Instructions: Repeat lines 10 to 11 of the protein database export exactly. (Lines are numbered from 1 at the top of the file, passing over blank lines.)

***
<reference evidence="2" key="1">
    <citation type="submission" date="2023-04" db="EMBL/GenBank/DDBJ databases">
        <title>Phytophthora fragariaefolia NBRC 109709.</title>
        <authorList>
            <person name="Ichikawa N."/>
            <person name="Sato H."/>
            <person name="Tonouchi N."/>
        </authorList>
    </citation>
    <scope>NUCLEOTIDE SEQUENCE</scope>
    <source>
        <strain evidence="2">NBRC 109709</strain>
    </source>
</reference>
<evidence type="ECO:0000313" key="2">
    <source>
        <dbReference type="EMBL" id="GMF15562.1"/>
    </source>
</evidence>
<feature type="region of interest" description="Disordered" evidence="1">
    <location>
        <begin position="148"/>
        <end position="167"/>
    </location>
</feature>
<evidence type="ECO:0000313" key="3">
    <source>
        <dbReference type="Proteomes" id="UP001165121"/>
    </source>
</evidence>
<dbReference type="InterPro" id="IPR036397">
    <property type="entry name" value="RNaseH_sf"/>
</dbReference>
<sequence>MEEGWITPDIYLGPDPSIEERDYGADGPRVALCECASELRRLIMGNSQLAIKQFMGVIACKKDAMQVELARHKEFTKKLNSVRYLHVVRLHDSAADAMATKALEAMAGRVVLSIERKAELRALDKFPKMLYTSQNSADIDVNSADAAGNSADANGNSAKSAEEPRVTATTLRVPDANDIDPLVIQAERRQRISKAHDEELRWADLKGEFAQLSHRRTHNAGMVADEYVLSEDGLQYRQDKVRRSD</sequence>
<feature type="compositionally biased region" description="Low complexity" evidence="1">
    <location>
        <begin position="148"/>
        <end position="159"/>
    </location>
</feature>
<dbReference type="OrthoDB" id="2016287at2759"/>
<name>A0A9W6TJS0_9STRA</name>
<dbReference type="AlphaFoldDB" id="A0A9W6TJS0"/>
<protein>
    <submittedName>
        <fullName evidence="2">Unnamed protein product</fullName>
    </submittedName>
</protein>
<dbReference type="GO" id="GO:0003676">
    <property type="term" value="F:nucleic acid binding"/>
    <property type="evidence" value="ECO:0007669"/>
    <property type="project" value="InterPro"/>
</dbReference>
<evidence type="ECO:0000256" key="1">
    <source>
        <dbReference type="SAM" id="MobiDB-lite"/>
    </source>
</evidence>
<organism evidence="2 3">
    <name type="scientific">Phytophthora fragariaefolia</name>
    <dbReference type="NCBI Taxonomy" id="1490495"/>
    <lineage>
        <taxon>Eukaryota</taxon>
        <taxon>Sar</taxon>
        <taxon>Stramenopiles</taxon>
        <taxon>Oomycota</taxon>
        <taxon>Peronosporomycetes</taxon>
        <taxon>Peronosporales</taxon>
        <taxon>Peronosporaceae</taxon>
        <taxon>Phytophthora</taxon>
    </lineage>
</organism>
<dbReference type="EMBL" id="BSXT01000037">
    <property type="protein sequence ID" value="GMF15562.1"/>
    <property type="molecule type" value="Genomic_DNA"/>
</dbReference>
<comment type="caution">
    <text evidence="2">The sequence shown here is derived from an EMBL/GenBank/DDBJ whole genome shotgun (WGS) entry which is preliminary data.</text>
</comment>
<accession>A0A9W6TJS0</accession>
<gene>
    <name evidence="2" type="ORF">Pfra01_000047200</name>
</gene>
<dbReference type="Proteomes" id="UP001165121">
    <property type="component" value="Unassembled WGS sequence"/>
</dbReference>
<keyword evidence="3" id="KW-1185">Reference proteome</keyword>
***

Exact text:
    <scope>NUCLEOTIDE SEQUENCE</scope>
    <source>